Lack of Housing Is Not the Problem
One parcel at a time, Bay Area activists are pushing for land trust housing to decommodify land and take properties out of an unjust market.
The San Francisco Bay Area has long been one of the most expensive places to live in the United States. The region, home to the booming Silicon Valley tech sector and a rising number of billionaires, also has one of the highest numbers of people without homes.
The 2015 Bay Area Equity Atlas found half of San Francisco Bay Area renters spent at least a third of their income on rent, and in 2021, Joint Venture Silicon Valley reported that the median annual wage of a service industry worker, at $35,241 before tax, was just slightly higher than the $25,800 it costs to rent a local studio apartment.
It’s easy to find horror stories: paying $1,200 a month to live in a literal closet in San Francisco; $2,250 for a room with a fold-down bed; a $1,400 master bedroom in San José whose occupant is prohibited from cooking. In August 2020, The New York Times recounted the story of a Guatemalan immigrant who lived with 11 others in a three-bedroom home in the Bay Area city of San Mateo. When she contracted COVID-19, she sequestered herself in a closet for days to avoid infecting her children.
And those are just the examples of people with homes. Despite the region having an economy larger than that of Saudi Arabia, the Bay Area Council Economic Institute admitted in 2019 that “by virtually every measure, the Bay Area’s homeless crisis ranks among the worst in the United States.”
So many homeless riders slept on one overnight bus route between the Silicon Valley cities of Palo Alto and San José that it was known as “Hotel 22” until lawmakers cut late-night service. After a survey found one in five students at Cupertino’s De Anza College were homeless, students advocated for overnight parking lots so they could sleep in their cars. And RVs used as permanent residences have sprung up across Silicon Valley, including dozens clustered around a park 2 miles from Google’s Mountain View headquarters (until the city begins enforcing its new ban on RV and truck parking in late July).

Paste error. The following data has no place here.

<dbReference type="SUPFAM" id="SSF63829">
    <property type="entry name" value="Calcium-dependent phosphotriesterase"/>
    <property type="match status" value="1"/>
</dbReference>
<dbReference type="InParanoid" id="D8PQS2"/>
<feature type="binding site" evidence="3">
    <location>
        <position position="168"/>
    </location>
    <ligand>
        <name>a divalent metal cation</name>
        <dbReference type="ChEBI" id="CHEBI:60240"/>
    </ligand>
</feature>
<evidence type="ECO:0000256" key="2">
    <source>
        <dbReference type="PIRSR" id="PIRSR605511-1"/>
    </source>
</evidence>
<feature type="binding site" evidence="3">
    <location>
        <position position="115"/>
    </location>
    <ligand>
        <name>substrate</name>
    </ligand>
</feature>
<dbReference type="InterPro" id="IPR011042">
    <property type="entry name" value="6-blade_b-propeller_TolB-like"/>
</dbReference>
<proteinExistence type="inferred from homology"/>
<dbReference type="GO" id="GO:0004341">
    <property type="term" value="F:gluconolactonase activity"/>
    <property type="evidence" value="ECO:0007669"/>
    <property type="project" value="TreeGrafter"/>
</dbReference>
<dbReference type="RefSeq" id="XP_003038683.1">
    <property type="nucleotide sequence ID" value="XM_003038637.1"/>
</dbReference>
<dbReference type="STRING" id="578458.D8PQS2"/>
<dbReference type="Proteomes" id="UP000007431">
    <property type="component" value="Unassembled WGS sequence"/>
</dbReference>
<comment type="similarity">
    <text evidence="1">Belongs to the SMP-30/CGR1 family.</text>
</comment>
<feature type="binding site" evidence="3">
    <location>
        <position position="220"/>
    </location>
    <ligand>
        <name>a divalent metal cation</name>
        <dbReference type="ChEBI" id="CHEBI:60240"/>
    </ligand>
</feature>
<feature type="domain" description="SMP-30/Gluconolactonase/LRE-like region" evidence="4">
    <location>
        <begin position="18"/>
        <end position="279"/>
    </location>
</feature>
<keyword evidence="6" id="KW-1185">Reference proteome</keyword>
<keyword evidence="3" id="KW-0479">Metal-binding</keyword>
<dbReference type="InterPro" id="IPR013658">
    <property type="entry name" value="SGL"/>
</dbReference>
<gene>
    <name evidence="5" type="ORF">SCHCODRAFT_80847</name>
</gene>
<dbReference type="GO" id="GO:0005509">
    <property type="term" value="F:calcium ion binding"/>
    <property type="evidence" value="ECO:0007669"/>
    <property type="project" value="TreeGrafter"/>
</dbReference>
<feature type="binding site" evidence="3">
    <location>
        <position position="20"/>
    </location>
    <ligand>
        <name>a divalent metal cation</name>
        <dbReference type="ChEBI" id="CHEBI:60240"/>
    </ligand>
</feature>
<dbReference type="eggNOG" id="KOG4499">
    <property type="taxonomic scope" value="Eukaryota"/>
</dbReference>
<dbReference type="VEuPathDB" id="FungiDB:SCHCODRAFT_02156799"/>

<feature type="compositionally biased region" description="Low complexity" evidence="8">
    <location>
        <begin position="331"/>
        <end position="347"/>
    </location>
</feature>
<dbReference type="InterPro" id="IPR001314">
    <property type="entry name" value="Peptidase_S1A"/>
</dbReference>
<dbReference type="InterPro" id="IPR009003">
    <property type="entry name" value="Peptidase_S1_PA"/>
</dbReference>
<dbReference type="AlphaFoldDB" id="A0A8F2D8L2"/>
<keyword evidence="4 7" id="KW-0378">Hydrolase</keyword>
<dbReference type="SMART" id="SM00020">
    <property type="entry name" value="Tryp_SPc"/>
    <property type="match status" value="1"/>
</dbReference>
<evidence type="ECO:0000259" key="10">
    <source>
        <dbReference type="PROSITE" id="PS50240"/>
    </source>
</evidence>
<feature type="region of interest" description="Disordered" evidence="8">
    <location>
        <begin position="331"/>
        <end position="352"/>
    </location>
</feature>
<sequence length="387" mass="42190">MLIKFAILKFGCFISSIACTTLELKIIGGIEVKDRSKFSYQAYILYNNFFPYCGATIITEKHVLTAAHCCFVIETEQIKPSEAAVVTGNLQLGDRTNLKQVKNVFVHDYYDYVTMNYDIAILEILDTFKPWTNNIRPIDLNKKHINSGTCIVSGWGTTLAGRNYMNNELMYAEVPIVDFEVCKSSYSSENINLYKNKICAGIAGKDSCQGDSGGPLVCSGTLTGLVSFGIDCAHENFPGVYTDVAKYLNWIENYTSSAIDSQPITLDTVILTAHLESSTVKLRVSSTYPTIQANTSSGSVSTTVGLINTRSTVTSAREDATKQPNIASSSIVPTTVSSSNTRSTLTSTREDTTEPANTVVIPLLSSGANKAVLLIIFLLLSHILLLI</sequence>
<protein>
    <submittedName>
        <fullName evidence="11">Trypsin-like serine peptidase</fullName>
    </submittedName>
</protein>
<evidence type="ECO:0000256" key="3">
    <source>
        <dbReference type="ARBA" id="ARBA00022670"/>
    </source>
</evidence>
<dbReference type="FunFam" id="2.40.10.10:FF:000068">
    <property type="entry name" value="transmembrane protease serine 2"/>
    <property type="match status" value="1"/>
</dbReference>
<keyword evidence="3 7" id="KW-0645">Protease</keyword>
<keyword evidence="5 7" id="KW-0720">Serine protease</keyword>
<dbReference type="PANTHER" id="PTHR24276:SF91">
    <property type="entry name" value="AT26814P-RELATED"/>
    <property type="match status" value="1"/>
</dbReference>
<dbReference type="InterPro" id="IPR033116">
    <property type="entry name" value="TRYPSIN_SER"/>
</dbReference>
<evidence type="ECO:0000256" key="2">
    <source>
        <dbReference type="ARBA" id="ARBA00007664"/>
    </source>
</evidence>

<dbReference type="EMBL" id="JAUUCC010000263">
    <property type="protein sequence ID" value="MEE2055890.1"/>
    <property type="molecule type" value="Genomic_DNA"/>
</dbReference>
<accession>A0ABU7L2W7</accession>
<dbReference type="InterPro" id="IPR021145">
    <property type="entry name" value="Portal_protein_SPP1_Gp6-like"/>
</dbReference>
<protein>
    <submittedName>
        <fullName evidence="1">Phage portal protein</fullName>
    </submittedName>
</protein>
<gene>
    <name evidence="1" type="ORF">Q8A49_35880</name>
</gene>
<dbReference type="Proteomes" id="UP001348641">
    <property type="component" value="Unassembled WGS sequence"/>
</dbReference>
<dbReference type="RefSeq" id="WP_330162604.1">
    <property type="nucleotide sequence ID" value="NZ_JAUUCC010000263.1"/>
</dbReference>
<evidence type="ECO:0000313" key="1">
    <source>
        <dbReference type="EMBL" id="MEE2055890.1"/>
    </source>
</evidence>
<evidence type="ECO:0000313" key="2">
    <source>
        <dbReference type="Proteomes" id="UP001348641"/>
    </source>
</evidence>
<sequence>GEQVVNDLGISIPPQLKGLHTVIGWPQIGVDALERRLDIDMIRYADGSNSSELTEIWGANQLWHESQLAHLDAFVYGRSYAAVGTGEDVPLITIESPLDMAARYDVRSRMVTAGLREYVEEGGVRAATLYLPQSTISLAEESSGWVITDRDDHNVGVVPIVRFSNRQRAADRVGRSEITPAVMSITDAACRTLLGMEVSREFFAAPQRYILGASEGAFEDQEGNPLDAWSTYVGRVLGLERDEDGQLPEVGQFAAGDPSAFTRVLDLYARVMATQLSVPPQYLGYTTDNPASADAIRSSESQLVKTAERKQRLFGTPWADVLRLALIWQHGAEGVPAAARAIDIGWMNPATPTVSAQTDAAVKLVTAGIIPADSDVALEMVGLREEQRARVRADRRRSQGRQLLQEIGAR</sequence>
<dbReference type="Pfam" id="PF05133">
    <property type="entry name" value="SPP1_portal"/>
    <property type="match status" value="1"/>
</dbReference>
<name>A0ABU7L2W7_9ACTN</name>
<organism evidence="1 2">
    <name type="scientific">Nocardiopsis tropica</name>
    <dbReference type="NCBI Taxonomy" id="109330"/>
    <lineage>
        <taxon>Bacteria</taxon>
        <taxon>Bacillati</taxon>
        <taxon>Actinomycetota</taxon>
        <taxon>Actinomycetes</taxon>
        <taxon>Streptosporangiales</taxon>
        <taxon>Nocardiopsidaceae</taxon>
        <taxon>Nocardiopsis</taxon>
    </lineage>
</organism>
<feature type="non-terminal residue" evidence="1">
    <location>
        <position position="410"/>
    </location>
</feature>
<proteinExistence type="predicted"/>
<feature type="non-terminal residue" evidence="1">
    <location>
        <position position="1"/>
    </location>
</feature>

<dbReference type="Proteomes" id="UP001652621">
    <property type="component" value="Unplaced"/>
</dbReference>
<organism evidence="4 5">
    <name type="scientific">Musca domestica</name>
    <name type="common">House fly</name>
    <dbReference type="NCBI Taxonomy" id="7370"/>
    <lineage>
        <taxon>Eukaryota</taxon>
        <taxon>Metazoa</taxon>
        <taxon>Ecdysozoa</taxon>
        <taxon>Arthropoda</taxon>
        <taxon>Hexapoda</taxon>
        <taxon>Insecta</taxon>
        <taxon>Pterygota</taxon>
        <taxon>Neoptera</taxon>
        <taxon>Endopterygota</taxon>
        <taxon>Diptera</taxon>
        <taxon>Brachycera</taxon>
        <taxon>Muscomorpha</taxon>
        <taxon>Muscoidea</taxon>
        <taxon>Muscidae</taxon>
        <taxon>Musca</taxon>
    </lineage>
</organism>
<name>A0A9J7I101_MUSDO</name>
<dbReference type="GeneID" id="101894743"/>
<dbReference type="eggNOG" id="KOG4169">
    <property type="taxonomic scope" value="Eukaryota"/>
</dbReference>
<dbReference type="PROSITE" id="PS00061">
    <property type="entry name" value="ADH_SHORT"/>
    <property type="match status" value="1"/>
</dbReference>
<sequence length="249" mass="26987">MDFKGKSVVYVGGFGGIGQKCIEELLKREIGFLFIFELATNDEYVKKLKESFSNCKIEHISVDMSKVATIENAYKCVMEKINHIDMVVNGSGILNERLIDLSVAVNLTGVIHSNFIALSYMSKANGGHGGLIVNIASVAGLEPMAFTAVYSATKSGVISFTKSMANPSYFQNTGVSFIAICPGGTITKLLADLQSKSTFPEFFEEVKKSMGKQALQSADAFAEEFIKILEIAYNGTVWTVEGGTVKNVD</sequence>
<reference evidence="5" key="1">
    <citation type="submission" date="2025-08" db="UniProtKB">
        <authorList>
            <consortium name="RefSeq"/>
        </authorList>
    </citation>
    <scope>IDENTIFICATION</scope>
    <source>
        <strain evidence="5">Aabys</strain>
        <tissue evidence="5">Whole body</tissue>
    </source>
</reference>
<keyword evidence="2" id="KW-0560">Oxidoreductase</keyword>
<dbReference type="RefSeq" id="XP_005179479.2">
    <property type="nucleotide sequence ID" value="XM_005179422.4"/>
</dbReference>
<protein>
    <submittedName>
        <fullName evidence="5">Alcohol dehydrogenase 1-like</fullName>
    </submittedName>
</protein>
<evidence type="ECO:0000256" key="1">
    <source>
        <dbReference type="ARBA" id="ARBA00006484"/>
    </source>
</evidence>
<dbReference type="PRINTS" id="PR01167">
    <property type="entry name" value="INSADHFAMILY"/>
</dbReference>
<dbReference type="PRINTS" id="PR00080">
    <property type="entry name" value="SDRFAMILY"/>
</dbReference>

Plenty of Homes, Not Enough Power
For many in the Bay Area, the housing experience is less about shocking headlines than it is about the inexorable rise of rents driving more low- and moderate-income residents farther and farther out from the urban centers.
Liz Gonzalez was born and raised in East San José by parents from Jalisco, Mexico. Her mother, brother, and uncle all worked in the microchip factories then prevalent in San José, as she herself did for a period. The assembly lines were “soul-sucking monotony,” she says, but the money was good. Though rents were high, “it wasn’t what you see right now, where there’s folks renting out rooms and garages and living rooms.”
Gonzalez still lives in her childhood home today, though all but three other families on her street have moved away. “Affordability definitely factored into people moving away,” she says. The U.S. Bureau of Economic Analysis reports that San José now is the most expensive rental market in the country, with two-bedroom apartments renting for an average of $2,700 a month, according to rental platform Zumper.
Gonzalez is one of a growing number of activists looking at ways to change the housing economy of the region. She was involved in a multiyear campaign to stop Google from constructing a huge campus in San José, a development community leaders feared would price out tens of thousands of working-class residents.
She is also president of the newly formed South Bay Community Land Trust. “This whole statement about us not having enough housing is a myth,” Gonzalez says. “We just don’t have the kind of housing that meets people’s needs, that is affordable, because the market-rate housing is out of reach.”
“The only reason market-rate housing gets built at the rate it does is because they have institutional support,” she explains, adding that Silicon Valley already has enough homes for all who live there today. Gonzalez believes that what’s lacking is not empty buildings but organizations to support longtime residents the way developers and city governments rush to accommodate the interests of the multinational tech firms.
The Bay Area is not an isolated case—only the most extreme example of a crisis affecting cities across the United States. A 2019 article in the Department of Housing and Urban Development’s journal Cityscape reported that across the country, 39% of 2016 renters paid rents that would have been in the top 25% in 2000, though renter income had barely increased in the same period.
“Many major American cities showed signs of gentrification and some racialized displacement between 2000 and 2013,” reports a 2019 study by the National Community Reinvestment Coalition. That trend disproportionately affects Black and Hispanic tenants.